Australian manufacturers need to think hard about where and how they are going to place their bets in 2018. We are a market that has collectively become accustomed to high growth. At the turn of the century (2000-2009), the industry enjoyed 6-7% dollar growth; while this decade recorded 3-4% average growth. Today, we are facing a different reality. In 2017, grocery dollar growth hit 1.3% – the lowest in two decades.

There is no denying we are in a deflationary environment. The key to unlocking future growth is to think small. Companies that are agile, entrepreneurial, and can think fast and outside the square with innovative and ‘edgy’ initiatives can succeed in this new low-growth environment.


In 2017, the e-commerce channel was the standout performer. Dollar sales increased by 24% versus 2016, accounting for 45% of the total market growth. Around the world, Nielsen predicts that online FMCG will grow four-times faster than offline over the next five years, and we expect Australia to continue along this trend.

However, while online shopping might win when it comes to convenience; price and online experience will be the key differentiators driving the future performance of online retailers. Amazon may well shake things up in the pricing arena if it follows overseas trends where up to 65% of its items are priced more competitively than other major online players. While over in the U.S., the game has lifted in the online experience with different e-commerce players introducing initiatives including the option to have products delivered inside your home or car, voice ordering and faster shipping (Amazon is currently working on a 2-minute pickup!).


In a low growth environment we often look to price for the quick win. The Australian experience has been no different. In the past decade, we have seen the percent of products sold on promotion increase to 40%, making Australia one of the most highly promoted countries in the world.

In deflationary environments, our instinctive response lever has generally been to pull price. In 2017, 40% of Australia’s grocery products (by volume) were sold on promotion – with some categories such as deodorant and toilet paper sitting even higher in the 70-80% bracket.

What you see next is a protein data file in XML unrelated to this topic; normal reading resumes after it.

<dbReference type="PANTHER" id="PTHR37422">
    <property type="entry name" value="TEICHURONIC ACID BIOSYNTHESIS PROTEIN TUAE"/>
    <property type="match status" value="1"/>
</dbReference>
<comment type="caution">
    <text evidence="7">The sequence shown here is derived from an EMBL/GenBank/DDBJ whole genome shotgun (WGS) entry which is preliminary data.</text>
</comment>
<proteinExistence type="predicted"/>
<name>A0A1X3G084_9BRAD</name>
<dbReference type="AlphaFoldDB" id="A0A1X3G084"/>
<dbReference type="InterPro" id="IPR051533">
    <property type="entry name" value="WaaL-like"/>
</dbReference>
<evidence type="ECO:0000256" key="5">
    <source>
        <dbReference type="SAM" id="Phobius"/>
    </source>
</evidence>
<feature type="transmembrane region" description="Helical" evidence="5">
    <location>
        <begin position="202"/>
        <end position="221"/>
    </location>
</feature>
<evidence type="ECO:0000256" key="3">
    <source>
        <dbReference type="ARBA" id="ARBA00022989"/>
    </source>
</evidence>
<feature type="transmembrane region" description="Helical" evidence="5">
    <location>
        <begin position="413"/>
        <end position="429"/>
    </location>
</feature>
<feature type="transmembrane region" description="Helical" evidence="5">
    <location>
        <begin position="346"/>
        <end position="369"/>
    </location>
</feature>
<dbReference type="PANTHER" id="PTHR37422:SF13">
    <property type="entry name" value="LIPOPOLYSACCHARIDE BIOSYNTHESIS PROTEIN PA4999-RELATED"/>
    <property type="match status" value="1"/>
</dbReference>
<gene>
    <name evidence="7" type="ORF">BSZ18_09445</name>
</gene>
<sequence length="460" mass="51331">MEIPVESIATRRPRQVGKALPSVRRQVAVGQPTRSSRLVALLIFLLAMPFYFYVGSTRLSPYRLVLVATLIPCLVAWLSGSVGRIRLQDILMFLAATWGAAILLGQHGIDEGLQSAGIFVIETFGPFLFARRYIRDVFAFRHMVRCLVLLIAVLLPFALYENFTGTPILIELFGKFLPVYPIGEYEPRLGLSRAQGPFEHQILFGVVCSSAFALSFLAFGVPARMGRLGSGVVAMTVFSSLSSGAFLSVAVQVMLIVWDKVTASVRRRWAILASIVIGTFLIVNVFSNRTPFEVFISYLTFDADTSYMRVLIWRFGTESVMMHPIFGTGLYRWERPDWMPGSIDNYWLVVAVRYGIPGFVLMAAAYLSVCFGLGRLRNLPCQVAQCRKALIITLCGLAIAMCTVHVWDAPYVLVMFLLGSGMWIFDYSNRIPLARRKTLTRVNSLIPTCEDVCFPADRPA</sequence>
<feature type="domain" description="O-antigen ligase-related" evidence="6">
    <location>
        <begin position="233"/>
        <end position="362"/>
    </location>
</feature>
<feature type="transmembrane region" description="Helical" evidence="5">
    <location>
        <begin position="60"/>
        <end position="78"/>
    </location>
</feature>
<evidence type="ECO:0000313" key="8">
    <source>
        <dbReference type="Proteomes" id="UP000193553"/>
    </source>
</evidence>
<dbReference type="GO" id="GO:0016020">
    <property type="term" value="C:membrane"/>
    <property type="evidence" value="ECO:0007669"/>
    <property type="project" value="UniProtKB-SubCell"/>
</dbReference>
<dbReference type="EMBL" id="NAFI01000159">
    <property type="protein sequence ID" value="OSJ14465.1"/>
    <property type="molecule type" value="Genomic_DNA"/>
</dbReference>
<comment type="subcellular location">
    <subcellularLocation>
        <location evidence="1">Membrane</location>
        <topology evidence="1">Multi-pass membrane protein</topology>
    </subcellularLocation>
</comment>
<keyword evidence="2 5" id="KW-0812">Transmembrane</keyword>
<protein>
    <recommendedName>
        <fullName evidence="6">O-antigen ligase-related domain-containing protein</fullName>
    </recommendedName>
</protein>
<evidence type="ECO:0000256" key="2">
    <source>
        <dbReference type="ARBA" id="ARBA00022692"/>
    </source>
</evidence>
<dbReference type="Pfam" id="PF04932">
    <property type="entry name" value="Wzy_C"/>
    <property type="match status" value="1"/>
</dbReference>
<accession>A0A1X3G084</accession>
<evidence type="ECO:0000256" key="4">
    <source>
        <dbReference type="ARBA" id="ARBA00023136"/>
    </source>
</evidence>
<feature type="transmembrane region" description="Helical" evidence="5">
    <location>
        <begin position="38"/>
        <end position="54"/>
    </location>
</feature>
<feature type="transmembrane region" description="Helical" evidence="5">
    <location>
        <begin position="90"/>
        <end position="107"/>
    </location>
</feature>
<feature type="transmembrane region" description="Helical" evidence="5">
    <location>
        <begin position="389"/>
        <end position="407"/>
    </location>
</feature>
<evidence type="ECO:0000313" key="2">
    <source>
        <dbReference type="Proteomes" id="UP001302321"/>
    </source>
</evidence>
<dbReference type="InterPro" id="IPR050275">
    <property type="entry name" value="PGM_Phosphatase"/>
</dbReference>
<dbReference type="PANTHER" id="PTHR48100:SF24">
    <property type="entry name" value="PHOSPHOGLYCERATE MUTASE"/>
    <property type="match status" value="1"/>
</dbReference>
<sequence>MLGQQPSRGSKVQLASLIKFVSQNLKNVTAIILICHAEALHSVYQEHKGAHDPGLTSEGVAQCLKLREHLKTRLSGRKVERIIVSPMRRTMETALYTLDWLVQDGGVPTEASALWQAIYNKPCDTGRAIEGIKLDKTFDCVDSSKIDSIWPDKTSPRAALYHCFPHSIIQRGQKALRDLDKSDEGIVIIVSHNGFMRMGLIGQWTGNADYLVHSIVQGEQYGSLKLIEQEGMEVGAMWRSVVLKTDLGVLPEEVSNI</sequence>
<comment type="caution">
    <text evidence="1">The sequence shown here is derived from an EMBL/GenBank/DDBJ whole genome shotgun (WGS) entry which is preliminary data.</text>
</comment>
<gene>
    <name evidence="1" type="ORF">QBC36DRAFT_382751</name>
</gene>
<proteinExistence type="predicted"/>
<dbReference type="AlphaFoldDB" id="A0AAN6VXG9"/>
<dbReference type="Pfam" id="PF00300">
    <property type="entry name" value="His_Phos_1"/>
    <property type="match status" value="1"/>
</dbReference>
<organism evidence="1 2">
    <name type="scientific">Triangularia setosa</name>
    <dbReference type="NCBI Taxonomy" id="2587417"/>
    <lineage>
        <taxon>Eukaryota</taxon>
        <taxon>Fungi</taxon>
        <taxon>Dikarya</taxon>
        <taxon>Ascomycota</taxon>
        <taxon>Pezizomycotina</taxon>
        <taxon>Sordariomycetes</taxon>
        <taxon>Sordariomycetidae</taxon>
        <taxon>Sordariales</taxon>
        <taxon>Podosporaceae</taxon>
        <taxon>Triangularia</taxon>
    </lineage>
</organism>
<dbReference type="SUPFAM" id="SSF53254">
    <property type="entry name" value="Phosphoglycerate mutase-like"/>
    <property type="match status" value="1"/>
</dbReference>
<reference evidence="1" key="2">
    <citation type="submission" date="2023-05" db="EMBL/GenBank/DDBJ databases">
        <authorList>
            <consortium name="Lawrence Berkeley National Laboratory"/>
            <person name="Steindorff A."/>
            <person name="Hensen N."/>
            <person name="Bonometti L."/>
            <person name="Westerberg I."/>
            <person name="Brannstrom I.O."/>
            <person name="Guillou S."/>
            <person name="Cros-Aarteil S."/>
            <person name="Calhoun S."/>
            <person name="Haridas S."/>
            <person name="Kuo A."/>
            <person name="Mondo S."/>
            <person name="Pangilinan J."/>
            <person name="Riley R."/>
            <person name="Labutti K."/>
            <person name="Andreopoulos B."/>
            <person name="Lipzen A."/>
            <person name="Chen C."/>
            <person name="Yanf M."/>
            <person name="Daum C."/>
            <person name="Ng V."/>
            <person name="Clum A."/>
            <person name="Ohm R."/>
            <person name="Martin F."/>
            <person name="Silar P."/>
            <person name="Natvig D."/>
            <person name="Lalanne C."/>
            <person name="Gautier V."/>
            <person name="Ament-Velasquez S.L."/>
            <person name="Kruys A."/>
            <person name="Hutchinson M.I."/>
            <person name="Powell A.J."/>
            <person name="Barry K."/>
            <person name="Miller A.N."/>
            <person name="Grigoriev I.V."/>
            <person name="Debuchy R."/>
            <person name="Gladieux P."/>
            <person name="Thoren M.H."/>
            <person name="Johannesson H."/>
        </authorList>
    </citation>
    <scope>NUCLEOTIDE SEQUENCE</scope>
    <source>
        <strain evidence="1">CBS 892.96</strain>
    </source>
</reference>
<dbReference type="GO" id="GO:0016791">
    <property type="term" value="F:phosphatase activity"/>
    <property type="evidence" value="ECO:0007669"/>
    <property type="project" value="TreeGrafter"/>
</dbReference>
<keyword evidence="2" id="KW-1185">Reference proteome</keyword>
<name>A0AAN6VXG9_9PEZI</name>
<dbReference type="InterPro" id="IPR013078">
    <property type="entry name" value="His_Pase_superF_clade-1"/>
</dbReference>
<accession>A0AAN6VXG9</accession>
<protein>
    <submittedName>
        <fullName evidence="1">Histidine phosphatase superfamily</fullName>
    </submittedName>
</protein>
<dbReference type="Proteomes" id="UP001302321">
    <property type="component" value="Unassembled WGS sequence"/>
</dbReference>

Currently the wasted amount is $11 billion due to lost reduced pricing that may not have been necessary. Even a small improvement in our promotions can help find large growth for manufacturers and retailers. One way to uncover this opportunity is to look at what we are promoting, analyse the elasticity of our products and find the right balance of promotions that minimise wastage.


Not everyone is shopping for the lowest prices. There are distinct demographic and ethnic groups of Australians who are willing to (and do) pay a premium for grocery products. Products that have a perceived health benefit, offer superior quality or are just the latest and greatest new thing are highly valued by these particular consumer groups.

Millennials, high income households and middle-class Chinese consumers (living in Australia as well as those in mainland China) all over index in willingness to pay a premium for products that offer the above qualities.

It is also important to note that premiumisation of a brand is not a one-time thing. Brands must continue to find ways to do this or risk being commoditised. What was premium yesterday can become mainstream today, so there is a need to keep innovating.

The key to tapping into the growth opportunity through premiumisation is a deep understanding of the changing Australian consumer and their needs and desires.


The traditional channels and your traditional consumer will most likely not be where your growth will come from in the next few years. Despite facing the lowest growth environment we have had in decades, the opportunity for growth is there if we think small:

  • Look at smaller channels to unlock growth and focus on the shopper experience as well as price
  • Make small changes in promotional activity to help to claim back the billions of dollars in wastage
  • Focus on smaller and more niche product trends, as well as distinct consumer groups, like Daigous, to premiumise our categories and find growth.